This post is offered in response to Marian Allen’s writing prompt: “What is pleasant to one is unpleasant to another and vice versa. Write about a pleasant sound.”
Richard sighed as he released the composite slab from the clamps which had held it overnight. The various pieces of sugar maple, now held firm by the cured glue, would require a lot of sanding to obtain a level surface. He was angry with himself.
“Why did you have to hurry? If you had taken the time to add splines, this tabletop would be level. It would only require a light sanding.”
The boards had shifted in the clamps – until it sets, wood glue has a lubricating effect. Woodworkers have tricks to keep the boards aligned, but they don’t always work. Richard liked to use splines, or biscuits – thin pieces of wood let into narrow groves cut into the sides of the boards to be joined. They add strength by adding a mechanical component to the joint and by increasing the surface area the glue works on. They also tend to keep the boards aligned. Cutting the grooves for the splines takes time, time Richard didn’t have the day before. Friday night beer club was his weekly chance to catch up with his fellow retired teachers.
Woodworking is a time-consuming and solitary hobby. Solitary, almost to the point of selfish. Richard had taught Wood Shop for thirty-five years. He smiled as he wondered how many men might be enjoying their selfish hobby this morning. He wondered if they remembered the lesson he had stressed, the one he had ignored, that time spent in preparation is recovered in less time being required in later stages and much less time than required to fix your mistakes.
Still, he was retired. He laughed at his favorite self-deprecating joke, “what’s time to a pig?” Besides, he had every tool he needed to work his way out of the mess created by his laziness. His home shop was outfitted much like the school shop in which he had worked his entire career. The school building had been renovated several times during his tenure, but construction crews never touched his shop. Shop classes were being discontinued.
No one replaced him after he retired. Joseph Mills, the metal shop teacher took over, teaching a limited mix of both classes. When Joe retired, the shops were dismantled, and the equipment and fixtures were sold – his shop included one of the workbenches and a couple of small stationary tools – The shop spaces had been reconfigured to house classes and labs for computer programming, digital graphics, and Computer-Aided Design (CAD) electives were added to the schedule.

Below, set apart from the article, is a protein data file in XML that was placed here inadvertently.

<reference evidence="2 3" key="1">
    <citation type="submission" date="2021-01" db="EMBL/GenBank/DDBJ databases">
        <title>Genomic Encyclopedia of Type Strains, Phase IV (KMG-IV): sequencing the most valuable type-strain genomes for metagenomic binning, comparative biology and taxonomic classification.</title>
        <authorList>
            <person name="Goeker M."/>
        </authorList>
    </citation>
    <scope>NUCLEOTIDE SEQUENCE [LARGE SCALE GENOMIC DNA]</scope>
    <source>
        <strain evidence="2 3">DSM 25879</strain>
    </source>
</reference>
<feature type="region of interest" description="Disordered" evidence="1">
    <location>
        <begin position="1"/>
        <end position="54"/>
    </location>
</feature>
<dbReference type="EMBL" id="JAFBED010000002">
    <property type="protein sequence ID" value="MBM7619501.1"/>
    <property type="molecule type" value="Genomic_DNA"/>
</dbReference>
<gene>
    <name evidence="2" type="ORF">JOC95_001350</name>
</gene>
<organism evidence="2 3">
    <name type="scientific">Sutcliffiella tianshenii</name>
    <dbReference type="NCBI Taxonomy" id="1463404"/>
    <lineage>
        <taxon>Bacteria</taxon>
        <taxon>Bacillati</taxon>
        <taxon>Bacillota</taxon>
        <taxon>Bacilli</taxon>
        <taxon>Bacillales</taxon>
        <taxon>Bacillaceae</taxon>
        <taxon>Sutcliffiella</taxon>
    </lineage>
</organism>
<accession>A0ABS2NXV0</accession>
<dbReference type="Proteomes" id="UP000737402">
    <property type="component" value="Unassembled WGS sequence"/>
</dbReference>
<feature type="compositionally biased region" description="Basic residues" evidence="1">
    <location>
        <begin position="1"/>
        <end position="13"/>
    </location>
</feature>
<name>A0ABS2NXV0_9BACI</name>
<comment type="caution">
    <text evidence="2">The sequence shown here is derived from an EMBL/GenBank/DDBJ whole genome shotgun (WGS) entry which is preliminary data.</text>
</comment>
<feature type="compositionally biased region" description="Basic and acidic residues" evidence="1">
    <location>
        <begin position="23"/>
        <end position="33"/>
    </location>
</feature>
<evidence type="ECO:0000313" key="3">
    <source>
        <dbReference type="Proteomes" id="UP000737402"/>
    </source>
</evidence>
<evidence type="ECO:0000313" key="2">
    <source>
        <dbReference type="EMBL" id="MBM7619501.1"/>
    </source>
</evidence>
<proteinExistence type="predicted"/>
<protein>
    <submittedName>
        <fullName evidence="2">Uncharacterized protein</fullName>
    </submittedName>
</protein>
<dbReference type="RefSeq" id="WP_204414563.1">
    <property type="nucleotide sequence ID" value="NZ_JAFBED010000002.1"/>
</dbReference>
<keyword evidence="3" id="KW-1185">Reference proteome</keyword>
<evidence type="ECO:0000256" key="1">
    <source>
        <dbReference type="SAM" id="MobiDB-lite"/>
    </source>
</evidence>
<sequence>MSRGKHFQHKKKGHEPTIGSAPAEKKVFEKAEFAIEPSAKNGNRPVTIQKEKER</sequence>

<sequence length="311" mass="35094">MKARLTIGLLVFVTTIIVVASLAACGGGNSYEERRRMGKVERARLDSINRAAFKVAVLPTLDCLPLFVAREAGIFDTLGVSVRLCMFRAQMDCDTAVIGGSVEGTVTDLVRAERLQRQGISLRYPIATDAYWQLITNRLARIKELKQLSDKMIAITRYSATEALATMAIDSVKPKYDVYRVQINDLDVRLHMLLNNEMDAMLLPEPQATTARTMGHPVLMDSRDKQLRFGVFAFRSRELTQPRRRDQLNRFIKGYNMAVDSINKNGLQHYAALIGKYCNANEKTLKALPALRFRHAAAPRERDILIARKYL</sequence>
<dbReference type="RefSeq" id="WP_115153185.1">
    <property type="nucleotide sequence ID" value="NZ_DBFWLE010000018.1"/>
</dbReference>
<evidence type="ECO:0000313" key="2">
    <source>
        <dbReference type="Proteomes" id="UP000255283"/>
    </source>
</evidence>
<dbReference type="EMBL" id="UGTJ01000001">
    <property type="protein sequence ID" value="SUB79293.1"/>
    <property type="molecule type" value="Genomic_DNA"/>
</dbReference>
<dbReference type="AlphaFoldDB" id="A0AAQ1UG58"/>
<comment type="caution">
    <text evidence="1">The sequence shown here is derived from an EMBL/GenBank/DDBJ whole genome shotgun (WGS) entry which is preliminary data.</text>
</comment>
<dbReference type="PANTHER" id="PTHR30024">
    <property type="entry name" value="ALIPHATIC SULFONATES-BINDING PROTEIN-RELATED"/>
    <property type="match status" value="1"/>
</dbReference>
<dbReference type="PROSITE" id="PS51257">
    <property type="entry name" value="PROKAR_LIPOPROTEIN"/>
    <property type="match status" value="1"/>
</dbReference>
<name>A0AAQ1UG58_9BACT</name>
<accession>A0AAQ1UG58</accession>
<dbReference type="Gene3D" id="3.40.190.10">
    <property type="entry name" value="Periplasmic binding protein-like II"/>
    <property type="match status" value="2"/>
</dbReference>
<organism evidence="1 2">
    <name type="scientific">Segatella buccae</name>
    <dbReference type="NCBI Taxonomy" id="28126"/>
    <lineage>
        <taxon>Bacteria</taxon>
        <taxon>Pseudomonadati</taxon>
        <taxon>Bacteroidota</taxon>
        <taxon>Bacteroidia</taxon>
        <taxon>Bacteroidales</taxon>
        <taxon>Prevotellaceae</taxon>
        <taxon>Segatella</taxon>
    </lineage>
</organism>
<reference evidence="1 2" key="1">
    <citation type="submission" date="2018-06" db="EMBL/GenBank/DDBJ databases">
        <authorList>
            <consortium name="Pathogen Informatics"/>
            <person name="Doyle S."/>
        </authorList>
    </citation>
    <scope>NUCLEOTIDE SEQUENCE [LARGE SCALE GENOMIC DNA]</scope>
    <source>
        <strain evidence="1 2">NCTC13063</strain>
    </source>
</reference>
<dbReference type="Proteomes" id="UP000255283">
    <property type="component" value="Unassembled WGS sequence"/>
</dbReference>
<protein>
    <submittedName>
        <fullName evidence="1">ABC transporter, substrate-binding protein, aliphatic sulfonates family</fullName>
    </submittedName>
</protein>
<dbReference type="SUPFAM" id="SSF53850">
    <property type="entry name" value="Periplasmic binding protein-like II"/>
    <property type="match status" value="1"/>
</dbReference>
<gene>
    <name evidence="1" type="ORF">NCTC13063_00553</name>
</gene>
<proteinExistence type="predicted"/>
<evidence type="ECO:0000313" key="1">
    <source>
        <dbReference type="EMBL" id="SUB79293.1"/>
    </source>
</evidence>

“They draw things. They design things. They teach machines how to build things, but they no longer feel it’s important to teach kids how to make things themselves. Those kids design things but they don’t even know if what they design could be built by a human.”
He thought about the other lessons kids learned in shop. He thought about the camaraderie when those boys, and in later years, a few bold girls, had to work together to unload a lumber order. He thought about how they learned to understand the responsibility of working with tools that could cause severe injuries – one of the reasons the classes were eventually dropped.
“Lousy insurance companies. They’re just as bad as the parents who think it’s every teacher’s job to hover over their children like they do. When do their children learn that they are responsible for their own actions?”
He shook his head. Those thoughts had been the subject of one round the night before. It was an old complaint, and he had shared it with the School Board when they decided to drop all sections of wood, metal, and automotive shop. He was proud that night when several of his former students showed up to explain how much various shop classes had helped them. One kid went so far as to say it was the only class that left him with lessons he used every day as an adult.
“Enough self-indulgence.” He thought. “You made a mess of this job and it’s time to fix it.”
He clamped the wanna-be tabletop onto his workbench between a bench-dog and his woodworking vise. The setup allowed him to traverse the entire surface without hitting or having to move a clamp. He started gathering the equipment he would need, a belt sander, a vacuum line, a dust mask and of course, hearing protectors. He would also put on his anti-vibration gloves, lest he aggravate his arthritis. Suddenly, looking at the tabletop on the workbench, and the collection of tools, he decided to work unplugged.
He put everything aside. He opened a drawer of his tool cabinet and reached for his twenty-two-inch jointing plane. The plane had been his grandfathers. It was over 100 years old. He would spend a few minutes touching up the blade, then set the plane for the depth required. Nice easy passes, probably a couple hundred, would do the job.
“There’s nothing like the sound of a hand plane.” He thought. It isn’t a sound you hide from behind hearing protectors. It’s a sound you savor. It’s a sound that communicates your progress and the quality of your work. It’s hard to describe, but woodworkers know when hand tools sound right. They know the smooth, continuous gentle sound of that blade slicing though the “rock” maple boards at a slight angle. No dust, no noise, no electricity, just a man and an ancient tool working in a quiet shop.
Note: I was thinking of my high school wood shop teacher, Richard Paulsen when I wrote this. This is not a new topic for me, but it’s the first time I tried to express it in a story. For a more nuts and bolts explanation, see my second blog post ever on this blog – a few of you read it in July 2011 – thank you for encouraging me to keep at this project. I’ve included a second gallery of some photos from previous post showing the tools mentioned above.
PS – if you want to know more about biscuit joinery, visit this post. There should be a picture in the gallery (if I remember).